Issue Date August 15, 2008 Audit Report Number 2008-PH-1012 TO: Dennis G. Bellingtier, Director, Office of Public Housing, Pennsylvania State Office, 3APH FROM: John P. Buck, Regional Inspector General for Audit, Philadelphia Regional Office, 3AGA SUBJECT: The Delaware County Housing Authority, Woodlyn, Pennsylvania, Did Not Adequately Administer Its Housing Assistance Payments HIGHLIGHTS What We Audited and Why We audited the Delaware County Housing Authority’s (Authority) Section 8 Housing Choice Voucher program (program). We selected the Authority for an audit based on our analysis of various risk factors relating to the housing authorities under the jurisdiction of the U.S. Department of Housing and Urban Development’s (HUD) Philadelphia regional office. This is the first of two audit reports that we plan to issue on the Authority’s program. Our audit objective was to determine whether the Authority administered its housing assistance payments in compliance with HUD requirements and its own administrative plan. What We Found The Authority did not adequately administer its housing assistance payments in compliance with HUD requirements and its own administrative plan. It incorrectly calculated housing assistance and utility allowance payments and failed to execute housing assistance contracts in a timely manner, resulting in about $58,900 in ineligible payments and more than $3,300 in tenant underpayments. It also could not support more than $26,500 in housing assistance and utility allowance payments. If the Authority does not implement sufficient controls or procedures to ensure that its program is administered in compliance with HUD requirements, we estimate that over the next year it will pay more than $926,300 in ineligible housing assistance. What We Recommend We recommend that HUD require the Authority to reimburse the program from nonfederal funds for ineligible payments of about $58,900, reimburse the appropriate tenants or households more than $3,300 for the underpayment of housing assistance and utility allowances, provide documentation or reimburse the program more than $26,500 from nonfederal funds for unsupported payments, and implement sufficient controls or procedures to prevent ineligible payments of more than $926,300 in program funds over the next year. For each recommendation without a management decision, please respond and provide status reports in accordance with HUD Handbook 2000.06, REV-3. Please furnish us copies of any correspondence or directives issued because of the audit. Auditee’s Response We provided our discussion draft audit report to the Authority on July 7, 2008. We discussed the report with the Authority during the audit and at an exit conference on July 10, 2008. Following the exit conference, we provided an updated draft to the Authority on July 21, 2008. The Authority provided written comments to our draft report on August 4, 2008. The complete text of the Authority’s response, along with our evaluation of that response, can be found in appendix B of this report. 2 TABLE OF CONTENTS Background and Objectives 4 Results of Audit Finding: The Authority Did Not Adequately Administer Its Housing Assistance 5 Payments Scope and Methodology 10 Internal Controls 12 Appendixes A. Schedule of Questioned Costs and Funds to Be Put to Better Use 14 B. Auditee Comments and OIG’s Evaluation 15 3 BACKGROUND AND OBJECTIVES The Delaware County Housing Authority (Authority) was created by the Delaware County Council in January 1938. The Authority was created to address the lack of decent, safe, and sanitary housing for the low-income families in the Delaware County, Pennsylvania, area. The Authority is governed by a board of commissioners made up of a chairman, vice chairman, secretary, assistant secretary, treasurer, and assistant treasurer. All members of the board, except the secretary, are appointed by the Delaware County Council. The appointed members of the board appoint a secretary who also acts as the Authority’s executive director. The present executive director is Lawrence E. Hartley. The Authority employs a staff of approximately 75 individuals at its offices located at 1855 Constitution Avenue, Woodlyn, Pennsylvania. The Authority is authorized to have 2,753 contracted units under its consolidated annual contributions contract with the U.S. Department of Housing and Urban Development (HUD). The contract defines the terms and conditions under which the Authority agrees to develop and operate all projects under the agreement. HUD authorized the Authority the following financial assistance for fiscal years 2005 through 2007: Authority fiscal Annual budget year authority Disbursed 2005 $21,541,266 $21,541,266 2006 $20,026,512 $20,026,512 2007 $20,560,195 $20,560,195 Totals $62,127,973 $62,127,973 Our audit objective was to determine whether the Authority administered its housing assistance payments in compliance with HUD requirements and its own administrative plan. As part of this audit, we also reviewed the Authority’s Family Self-Sufficiency program. Minor findings noted in relation to that program were separately communicated to the Authority in a letter, dated June 9, 2008. 4 RESULTS OF AUDIT Finding: The Authority Did Not Adequately Administer Its Housing Assistance Payments The Authority did not administer its housing assistance payments in compliance with HUD requirements and its own administrative plan. It often incorrectly calculated housing assistance and utility allowance payments and did not execute some of its housing assistance contracts within the required timeframe. It also did not have appropriate documentation to support housing assistance and utility allowance payments in more than 18 percent of the sample cases reviewed. These problems occurred because the Authority did not implement sufficient controls to ensure that it followed applicable requirements and did not assign sufficient staff to properly administer its tenant files and related assistance payments. As a result, the Authority made about $58,900 in ineligible payments, underpaid tenants more than $3,300, and was unable to support more than $26,500 in payments. The Authority will also make approximately $926,300 in ineligible payments from program funds over the next year if it does not implement sufficient controls or procedures to ensure that it administers its assistance payments in compliance with applicable requirements. The Authority Incorrectly Calculated Housing Assistance and Utility Allowance Payments We reviewed tenant files for 65 program participants. In 37 cases, the Authority incorrectly calculated housing assistance and/or utility allowance payments. As a result, it made ineligible overpayments of $30,759 and underpaid tenants more than $3,300. The payments were incorrectly calculated because of the following deficiencies noted in the files: ¾ 30 files had errors in the calculation of income for one or more certifications, ¾ Nine files had incorrect calculations for deductions from annual income, ¾ Six files had incorrect utility allowance calculations for one or more certifications, ¾ Five files had incorrect payment standards for one or more certifications, ¾ Two files had zero income reported by a member of the family that was not periodically certified by the Authority as required by its administrative plan, and ¾ Two files had unreported income by the household that the Authority became aware of in subsequent certifications through its use of HUD’s Enterprise Income Verification (EIV) system; however, the Authority did 5 not determine the resulting overpayments to the households and accordingly set up repayment plans for the tenants as required by its administrative plan. HUD’s Housing Choice Voucher Guidebook 7420.10G, chapter 6, describes the guidelines for calculating rent and subsidies. Chapter 22 of the guidebook describes the quality control procedures necessary for ensuring that the calculations are correct. Specifically, chapter 22 states that establishing good quality control procedures will help housing authorities to ensure that staff’s daily decision making on tenant eligibility and tenant rent complies with program regulations and is based on accurate information. With respect to families that report zero income, the Authority’s administrative plan requires interim certifications every 90 days for families that report zero income. The Authority’s administrative plan also requires tenants to report any changes in their income within 10 days of the change. The plan further states that tenants are responsible for repaying any excess payments that result from their actions or inactions. The Authority established and implemented a quality control review process as described in chapter 22 of HUD’s Housing Choice Voucher Guidebook. The Authority’s quality control reviews showed problems with the accuracy of its housing assistance and utility allowance payment calculations. However, it did not take action or implement procedures to stop the deficiencies noted during the reviews from recurring. The Authority can reduce the risk of error associated with calculations of rent and subsidies by implementing quality control procedures to ensure that the results of its quality control reviews are used as a tool to reduce and/or prevent recurring deficiencies. The Authority Made Ineligible Payments Because It Did Not Execute Assistance Contracts as Required The Authority did not execute housing assistance contracts within 60 days of the beginning of the lease term as required in 6 of 65 cases reviewed. As a result, it made $28,229 in ineligible housing assistance payments. In four of the six cases, the contracts were executed by the Authority after the allowed 60-day period. In the remaining two cases, the housing assistance contracts were never executed by the Authority. In both cases, the tenants have moved and are no longer active in the Authority’s program. The Authority’s administrative plan and HUD requirements at 24 CFR [Code of Federal Regulations] 982.305 state that the Authority must make a best effort to ensure that the housing assistance contract is executed before the beginning of the 6 lease term and that the housing assistance contract must be executed no later than 60 calendar days from the beginning of the lease term. Any housing assistance contract executed after the 60-day period is void, and the Authority may not make housing assistance payment to the owner. The Authority did not follow its own administrative plan and HUD requirements when it failed to execute the six housing assistance contracts within the required timeframe. Therefore, the $28,229 paid to the applicable tenants while there were no executed contracts is ineligible. The Authority Lacked Documentation to Support $26,596 in Payments The Authority lacked documentation to support housing assistance and utility allowance payments in the amount of $26,596 for 12 or approximately 18 percent of the cases reviewed. Of the 67 files statistically selected for review, 10 were missing supporting documentation for income, one reflected an increase in the housing assistance payment that was not supported, and the Authority could not provide two of the files before the completion of our audit fieldwork due to errors in its archiving system. According to 24 CFR 982.158, the Authority must maintain complete and accurate accounts and other records for the program in accordance with HUD requirements in a manner that permits a speedy and effective audit. During the term of each assisted lease and for at least three years thereafter, the Authority must keep a copy of the executed lease, housing assistance payments contract, and application from the family. Also, the Authority must keep records that provide income data for three years. Since the Authority lacked appropriate documentation for 12 sample cases, the $26,596 in housing assistance and utility allowance payments made to the related tenants is unsupported. The Authority Needs to Strengthen Its Controls The miscalculations of housing assistance and utility allowance payments generally occurred as a result of administrative errors by the Authority’s staff. The staff often did not use due care in calculating housing assistance and utility allowance payments. Authority staff also stated that housing assistance contracts were in some cases executed beyond the required 60-day timeframe because the staff lost track of the related tenant files. 7 The Authority also did not implement sufficient controls to ensure that its program was administered in compliance with HUD requirements and its administrative plan. The Authority performed quality control reviews as required by HUD; however, its management did not take action to stop the deficiencies noted during the reviews from recurring. The Authority needs to strengthen its control process by implementing procedures to ensure that the results of its quality control reviews are used as a tool to reduce and/or prevent recurring deficiencies. The Authority Needs to Evaluate Its Staff Levels During the period we reviewed, the Authority lost three or 30 percent of its 10 housing choice voucher occupancy aides. This situation may have created some difficulty for the Authority in terms of its case load management. Of the seven aides that remained, all had received Section 8 training; however, as of the end of our audit fieldwork on May 16, 2008, two had not passed the proficiency examinations. The Authority had hired three additional aides to assist with its caseload; however, these individuals had not received formal Section 8 training as of the end of our audit fieldwork. Two of the aides were hired during our audit review period but were not assigned case loads before the end of our review period. The Authority should evaluate its staff levels and staff competencies with respect to its program and if necessary, make the appropriate adjustments to ensure that it has sufficient staff with the competencies required to administer the program in compliance with HUD requirements and its administrative plan. Conclusion The Authority failed to administer its program in compliance with HUD requirements and its own administrative plan. As a result, it paid about $58,900 in ineligible housing assistance, underpaid more than $3,300 in housing assistance, and made more than $26,500 in unsupported housing assistance payments. The deficiencies in the Authority’s administration of its program occurred because it did not implement sufficient controls to ensure that it followed applicable requirements and did not assign sufficient staff with the competencies needed to administer the program. If the Authority does not implement adequate controls or procedures to ensure that it complies with HUD requirements and its administrative plan, we estimate that it will make more than $926,300 in ineligible payments over the next year. 8 Our methodology for this estimate is explained in the Scope and Methodology section. Recommendations We recommend that the Director, Office of Public Housing, Pennsylvania State Office, require the Authority to 1A. Reimburse its Section 8 program from nonfederal funds $58,988 for the ineligible housing assistance and utility allowance payments. 1B. Reimburse the appropriate households $3,376 for the underpayment of housing assistance and utility allowances. 1C. Provide support or reimburse its Section 8 program $26,596 from nonfederal funds for unsupported housing assistance and utility allowance payments. 1D. Improve its controls by implementing procedures to help reduce and/or prevent recurring deficiencies in its payments calculation process, and ensure that housing assistance contracts are executed as required, thereby helping to put to better use $926,312 in ineligible payments over the next year. 1E. Evaluate and adjust its staffing levels if necessary to ensure that it has adequate staff with the competencies needed to administer its program in compliance with applicable requirements. 1F. Provide program training for all of its housing choice voucher occupancy aides who have not received training. 9 SCOPE AND METHODOLOGY We performed our on-site audit work between October 2007 and May 2008 at the Authority’s office located at 1855 Constitution Avenue, Woodlyn, Pennsylvania. The audit covered the period October 1, 2005, through September 30, 2007, and was expanded when necessary to include other periods. To determine whether the Authority administered its program in compliance with applicable HUD requirements, we reviewed • Applicable laws and regulations; the Authority’s administrative plan; HUD’s program requirements at 24 CFR Parts 5, 982, and 984; HUD’s Public and Indian Housing Notice 2004-01; and HUD’s Housing Choice Voucher Guidebook 7420.10G; • The Authority’s accounting records, annual audited financial statements for 2005 and 2006, tenant files, computerized databases including housing assistance payment and family data, board meeting minutes, organizational chart, and annual contributions contract; and • HUD’s monitoring reports for the Authority. We also interviewed the Authority’s employees and HUD staff. We performed our audit in accordance with generally accepted government auditing standards. During the audit, we relied in part on computer-processed data in the Authority’s database. Although we did not perform a detailed assessment of the reliability of the data, we did perform a minimal level of testing and found the data to be adequate for our purposes. We statistically selected 67 of the tenants who received housing assistance payments during our audit period using a variable statistical sampling method developed by our computer audit specialist. The sampling criteria used a variable sampling methodology with a 90 percent confidence level and 10 percent precision. Our universe included 2,875 families that received more than $35 million in housing assistance payments. We only reviewed 65 of the 67 sample cases because the Authority was unable to locate two tenant files before the completion of our fieldwork. To be conservative we treated the two files that were not reviewed as having no discrepancies. The Authority made ineligible payments in the amount of $58,988 for the period October 1, 2005, through September 30, 2007. The $58,988 represents the sum of overpayments ($30,759) from incorrect housing assistance and utility allowance calculations in 37 cases and ineligible payments ($28,229) stemming from the Authority’s failure to execute housing assistance contracts within the required timeframe in six cases. Three of the six cases were included in the 37 cases in which we found erroneous housing assistance and utility allowance calculations. Because of this overlap, we only associated ineligible payments with 40 of 65 cases reviewed. 10 Unless the Authority improves its housing assistance payment calculation process, as well as its execution of housing assistance contract processes, we estimate that it could make $926,312 in ineligible housing assistance and utility allowance payments over the next year. To determine our estimate of $926,312 in potential ineligible payments over the next year, we used difference estimation techniques to project the sample results. This yielded a point estimate of $5,679,288 in housing assistance and utility allowance overpayments during our two year audit period with overpayments of $1,852,625 and $9,505,951 based on the upper and lower limits respectively. For reporting purposes, we annualized the upper limit ($1,852,625 divided by the audit period of 2 years) to obtain a one year estimate of $926,312. The upper limit provides the most conservative estimate of potential ineligible payments over the next year. The estimate is presented solely to demonstrate the annual amount of program funds that could be put to better use if the Authority implements our recommendations. While these benefits would recur indefinitely, we were conservative in our approach and only included the initial year in our estimate. 11 INTERNAL CONTROLS Internal control is an integral component of an organization’s management that provides reasonable assurance that the following objectives are being achieved: • Effectiveness and efficiency of operations, • Reliability of financial reporting, and • Compliance with applicable laws and regulations. Internal controls relate to management’s plans, methods, and procedures used to meet its mission, goals, and objectives. Internal controls include the processes and procedures for planning, organizing, directing, and controlling program operations. They include the systems for measuring, reporting, and monitoring program performance. Relevant Internal Controls We determined the following internal controls were relevant to our objective: • Program operations – Policies and procedures that management has implemented to reasonably ensure that it calculated housing assistance payments correctly, properly maintained documentation in its tenant files, and properly administered its Family Self-Sufficiency program. • Validity and reliability of data – Policies and procedures that management has implemented to reasonably ensure that valid and reliable data are obtained, maintained, and fairly disclosed in reports. • Compliance with laws and regulations – Policies and procedures that management has implemented to reasonably ensure that resource use is consistent with laws and regulations. We assessed the relevant controls identified above. A significant weakness exists if internal controls do not provide reasonable assurance that the process for planning, organizing, directing, and controlling program operations will meet the organization’s objectives. Significant Weakness Based on our audit, we believe the following item is a significant weakness: 12 • The Authority did not implement sufficient controls to ensure compliance with HUD requirements and/or its program administrative plan with regard to calculations of households’ housing assistance and utility allowance payments, execution of housing assistance contracts, and tenant file documentation (see finding). 13 APPENDIXES Appendix A SCHEDULE OF QUESTIONED COSTS AND FUNDS TO BE PUT TO BETTER USE Recommendation Funds to be put number Ineligible 1/ Unsupported 2/ to better use 3/ 1A $58,988 1B $3,376 1C $26,596 1D $926,312 Totals $58,988 $26,596 $929,688 1/ Ineligible costs are costs charged to a HUD-financed or HUD-insured program or activity that the auditor believes are not allowable by law; contract; or federal, state, or local policies or regulations. 2/ Unsupported costs are those costs charged to a HUD-financed or HUD-insured program or activity when we cannot determine eligibility at the time of the audit. Unsupported costs require a decision by HUD program officials. This decision, in addition to obtaining supporting documentation, might involve a legal interpretation or clarification of departmental policies and procedures. 3/ Recommendations that funds be put to better use are estimates of amounts that could be used more efficiently if an Office of Inspector General (OIG) recommendation is implemented. This includes reductions in outlays, deobligation of funds, withdrawal of interest subsidy costs not incurred by implementing recommended improvements, avoidance of unnecessary expenditures noted in preaward reviews, and any other savings which are specifically identified. In this instance, if the Authority implements our recommendations, it will use $3,376 in program funds to serve its purpose of assisting eligible families and prevent approximately $926,300 in program funds from being spent on ineligible housing assistance and utility allowance payments annually. 14 Appendix B AUDITEE COMMENTS AND OIG’S EVALUATION Ref to OIG Evaluation Auditee Comments 15 16 Comment 1 17 18 OIG Evaluation of Auditee Comments Comment 1 Following our exit conference on July 10, 2008, we reviewed the four additional files provided by the Authority and issued an updated draft report to the Authority on July 21, 2008, which only reflected unsupported payments totaling $26,596. However, the Authority’s response to the finding appears to be based on the initial version of the draft report. This report reflects the updated amount of the Authority’s unsupported payments as reported in our revised draft issued to the Authority on July 21, 2008. 19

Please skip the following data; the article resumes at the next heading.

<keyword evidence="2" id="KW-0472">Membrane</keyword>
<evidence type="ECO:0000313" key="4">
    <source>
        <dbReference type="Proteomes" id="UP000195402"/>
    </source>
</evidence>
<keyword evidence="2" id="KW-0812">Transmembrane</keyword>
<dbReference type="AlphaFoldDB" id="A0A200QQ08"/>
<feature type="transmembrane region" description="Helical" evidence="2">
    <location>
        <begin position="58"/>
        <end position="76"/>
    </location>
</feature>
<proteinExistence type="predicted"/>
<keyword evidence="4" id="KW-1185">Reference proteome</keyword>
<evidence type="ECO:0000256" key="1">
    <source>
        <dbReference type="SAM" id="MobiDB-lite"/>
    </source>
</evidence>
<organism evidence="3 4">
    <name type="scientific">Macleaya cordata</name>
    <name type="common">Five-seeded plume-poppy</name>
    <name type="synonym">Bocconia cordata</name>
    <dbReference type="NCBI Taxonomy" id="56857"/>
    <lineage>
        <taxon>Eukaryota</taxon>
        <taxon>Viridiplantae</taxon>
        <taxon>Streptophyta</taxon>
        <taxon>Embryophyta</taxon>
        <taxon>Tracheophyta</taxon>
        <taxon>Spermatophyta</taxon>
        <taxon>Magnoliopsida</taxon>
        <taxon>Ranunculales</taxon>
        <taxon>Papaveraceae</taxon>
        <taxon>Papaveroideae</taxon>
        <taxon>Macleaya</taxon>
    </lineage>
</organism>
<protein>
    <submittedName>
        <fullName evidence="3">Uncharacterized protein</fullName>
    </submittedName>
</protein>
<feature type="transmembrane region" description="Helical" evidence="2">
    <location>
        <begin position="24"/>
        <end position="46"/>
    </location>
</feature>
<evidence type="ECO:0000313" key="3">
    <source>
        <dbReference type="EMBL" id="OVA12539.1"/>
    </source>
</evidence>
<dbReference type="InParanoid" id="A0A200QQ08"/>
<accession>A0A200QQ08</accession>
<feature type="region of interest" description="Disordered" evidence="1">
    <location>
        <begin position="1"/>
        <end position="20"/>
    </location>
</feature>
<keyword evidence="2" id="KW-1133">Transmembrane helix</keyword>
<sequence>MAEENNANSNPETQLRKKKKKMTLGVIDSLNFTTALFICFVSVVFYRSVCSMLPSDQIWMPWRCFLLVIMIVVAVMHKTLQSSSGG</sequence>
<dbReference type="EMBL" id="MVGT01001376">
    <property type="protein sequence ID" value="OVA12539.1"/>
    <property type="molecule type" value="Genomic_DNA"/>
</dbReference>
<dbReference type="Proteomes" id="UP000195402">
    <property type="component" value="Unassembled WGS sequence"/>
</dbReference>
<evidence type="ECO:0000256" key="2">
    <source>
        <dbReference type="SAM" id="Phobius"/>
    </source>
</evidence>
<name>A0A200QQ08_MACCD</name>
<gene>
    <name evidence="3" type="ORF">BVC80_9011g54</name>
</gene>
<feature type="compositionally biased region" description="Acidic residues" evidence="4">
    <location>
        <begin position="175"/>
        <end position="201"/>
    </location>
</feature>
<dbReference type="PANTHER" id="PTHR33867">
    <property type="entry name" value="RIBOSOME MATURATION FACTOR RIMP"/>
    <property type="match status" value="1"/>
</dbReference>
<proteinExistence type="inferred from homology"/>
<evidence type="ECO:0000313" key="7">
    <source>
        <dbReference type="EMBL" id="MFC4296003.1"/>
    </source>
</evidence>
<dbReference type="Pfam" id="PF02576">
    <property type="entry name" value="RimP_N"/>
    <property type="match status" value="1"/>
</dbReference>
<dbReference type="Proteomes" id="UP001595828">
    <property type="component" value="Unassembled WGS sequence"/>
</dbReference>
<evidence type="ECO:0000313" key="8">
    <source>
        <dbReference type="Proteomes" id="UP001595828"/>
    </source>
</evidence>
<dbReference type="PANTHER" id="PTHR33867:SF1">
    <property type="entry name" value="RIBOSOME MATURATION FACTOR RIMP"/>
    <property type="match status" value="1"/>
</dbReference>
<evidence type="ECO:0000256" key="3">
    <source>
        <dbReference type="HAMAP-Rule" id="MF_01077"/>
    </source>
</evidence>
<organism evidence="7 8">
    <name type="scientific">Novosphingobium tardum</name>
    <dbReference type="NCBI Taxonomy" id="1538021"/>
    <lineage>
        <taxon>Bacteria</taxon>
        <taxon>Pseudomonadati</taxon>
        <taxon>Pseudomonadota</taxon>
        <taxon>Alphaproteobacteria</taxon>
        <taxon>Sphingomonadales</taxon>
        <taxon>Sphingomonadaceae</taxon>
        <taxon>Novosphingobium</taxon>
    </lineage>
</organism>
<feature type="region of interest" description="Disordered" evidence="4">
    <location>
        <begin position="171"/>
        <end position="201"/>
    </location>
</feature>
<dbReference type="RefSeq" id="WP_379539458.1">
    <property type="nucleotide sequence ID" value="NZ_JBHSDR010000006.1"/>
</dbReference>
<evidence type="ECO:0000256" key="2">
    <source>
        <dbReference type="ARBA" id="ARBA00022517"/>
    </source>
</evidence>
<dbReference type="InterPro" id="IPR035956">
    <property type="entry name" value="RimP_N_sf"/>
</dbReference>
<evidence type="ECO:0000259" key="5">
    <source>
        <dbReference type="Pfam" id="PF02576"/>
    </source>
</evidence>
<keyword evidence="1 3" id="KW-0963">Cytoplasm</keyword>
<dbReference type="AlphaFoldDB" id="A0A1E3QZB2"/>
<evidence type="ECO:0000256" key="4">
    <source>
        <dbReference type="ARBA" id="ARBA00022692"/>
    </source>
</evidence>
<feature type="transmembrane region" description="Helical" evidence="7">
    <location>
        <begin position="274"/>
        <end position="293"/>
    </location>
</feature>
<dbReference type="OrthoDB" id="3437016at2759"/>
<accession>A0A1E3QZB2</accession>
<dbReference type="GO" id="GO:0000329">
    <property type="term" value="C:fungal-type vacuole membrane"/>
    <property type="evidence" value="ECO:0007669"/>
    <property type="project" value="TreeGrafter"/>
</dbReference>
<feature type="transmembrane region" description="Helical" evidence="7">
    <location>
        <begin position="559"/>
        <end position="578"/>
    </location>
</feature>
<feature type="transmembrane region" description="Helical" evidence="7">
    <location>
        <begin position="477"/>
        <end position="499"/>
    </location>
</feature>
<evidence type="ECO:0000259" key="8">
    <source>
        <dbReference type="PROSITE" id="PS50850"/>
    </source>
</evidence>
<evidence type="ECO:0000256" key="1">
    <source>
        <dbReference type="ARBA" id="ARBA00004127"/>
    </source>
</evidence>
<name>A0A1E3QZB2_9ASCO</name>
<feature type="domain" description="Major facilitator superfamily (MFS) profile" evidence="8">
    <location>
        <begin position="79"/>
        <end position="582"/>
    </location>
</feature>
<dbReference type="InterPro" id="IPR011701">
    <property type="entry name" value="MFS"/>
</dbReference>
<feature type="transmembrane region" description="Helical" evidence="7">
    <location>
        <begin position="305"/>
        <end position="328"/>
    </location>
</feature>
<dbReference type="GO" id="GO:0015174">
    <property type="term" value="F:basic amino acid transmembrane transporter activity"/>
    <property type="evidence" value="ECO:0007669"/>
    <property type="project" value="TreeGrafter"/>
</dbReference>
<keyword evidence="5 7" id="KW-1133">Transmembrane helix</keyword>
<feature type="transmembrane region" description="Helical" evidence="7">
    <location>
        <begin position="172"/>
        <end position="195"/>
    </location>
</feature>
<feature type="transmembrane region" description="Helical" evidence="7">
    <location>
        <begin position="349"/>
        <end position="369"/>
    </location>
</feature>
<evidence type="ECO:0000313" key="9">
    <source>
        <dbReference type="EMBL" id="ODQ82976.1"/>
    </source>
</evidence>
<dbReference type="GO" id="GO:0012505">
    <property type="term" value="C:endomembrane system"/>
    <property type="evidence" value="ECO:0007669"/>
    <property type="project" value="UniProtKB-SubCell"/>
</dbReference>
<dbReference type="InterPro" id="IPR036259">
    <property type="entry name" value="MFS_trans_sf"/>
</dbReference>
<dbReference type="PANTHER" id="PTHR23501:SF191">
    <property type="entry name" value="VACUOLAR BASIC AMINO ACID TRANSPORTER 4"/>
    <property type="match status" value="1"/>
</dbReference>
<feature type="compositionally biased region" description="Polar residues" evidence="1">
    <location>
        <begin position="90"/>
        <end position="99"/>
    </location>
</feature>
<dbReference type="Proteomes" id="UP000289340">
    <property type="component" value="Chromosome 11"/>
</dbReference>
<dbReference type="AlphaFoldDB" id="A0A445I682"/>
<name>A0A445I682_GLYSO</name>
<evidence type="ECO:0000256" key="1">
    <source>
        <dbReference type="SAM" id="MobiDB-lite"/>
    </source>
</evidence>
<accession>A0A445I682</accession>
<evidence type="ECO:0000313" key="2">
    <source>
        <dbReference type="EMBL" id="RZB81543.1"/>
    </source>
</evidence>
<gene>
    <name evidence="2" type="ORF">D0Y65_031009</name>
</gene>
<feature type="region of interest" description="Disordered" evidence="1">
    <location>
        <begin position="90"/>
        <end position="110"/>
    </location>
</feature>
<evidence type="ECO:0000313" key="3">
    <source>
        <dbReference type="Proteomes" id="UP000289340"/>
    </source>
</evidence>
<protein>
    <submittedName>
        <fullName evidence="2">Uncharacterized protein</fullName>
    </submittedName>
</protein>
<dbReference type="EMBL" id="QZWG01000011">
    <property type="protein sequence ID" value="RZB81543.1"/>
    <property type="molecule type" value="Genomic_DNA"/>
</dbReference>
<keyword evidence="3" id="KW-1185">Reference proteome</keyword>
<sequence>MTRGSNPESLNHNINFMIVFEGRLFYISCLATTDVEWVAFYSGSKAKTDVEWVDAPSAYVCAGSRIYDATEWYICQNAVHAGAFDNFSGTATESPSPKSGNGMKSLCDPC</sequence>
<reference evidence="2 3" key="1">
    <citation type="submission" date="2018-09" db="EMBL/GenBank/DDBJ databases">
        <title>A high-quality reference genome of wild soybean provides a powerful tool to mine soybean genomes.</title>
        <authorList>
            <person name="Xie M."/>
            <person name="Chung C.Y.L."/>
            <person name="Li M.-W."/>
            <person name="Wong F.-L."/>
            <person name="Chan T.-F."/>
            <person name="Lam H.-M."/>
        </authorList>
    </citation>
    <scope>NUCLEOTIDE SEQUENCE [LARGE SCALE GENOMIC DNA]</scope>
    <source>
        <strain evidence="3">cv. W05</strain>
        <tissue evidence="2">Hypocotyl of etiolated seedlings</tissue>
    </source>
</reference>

The Delaware County Housing Authority, Woodlyn, Pennsylvania, Did Not Adequately Administer Its Housing Assistance Payments
Published by the Department of Housing and Urban Development, Office of Inspector General on 2008-08-15.
Below is a raw (and likely hideous) rendition of the original report. (PDF)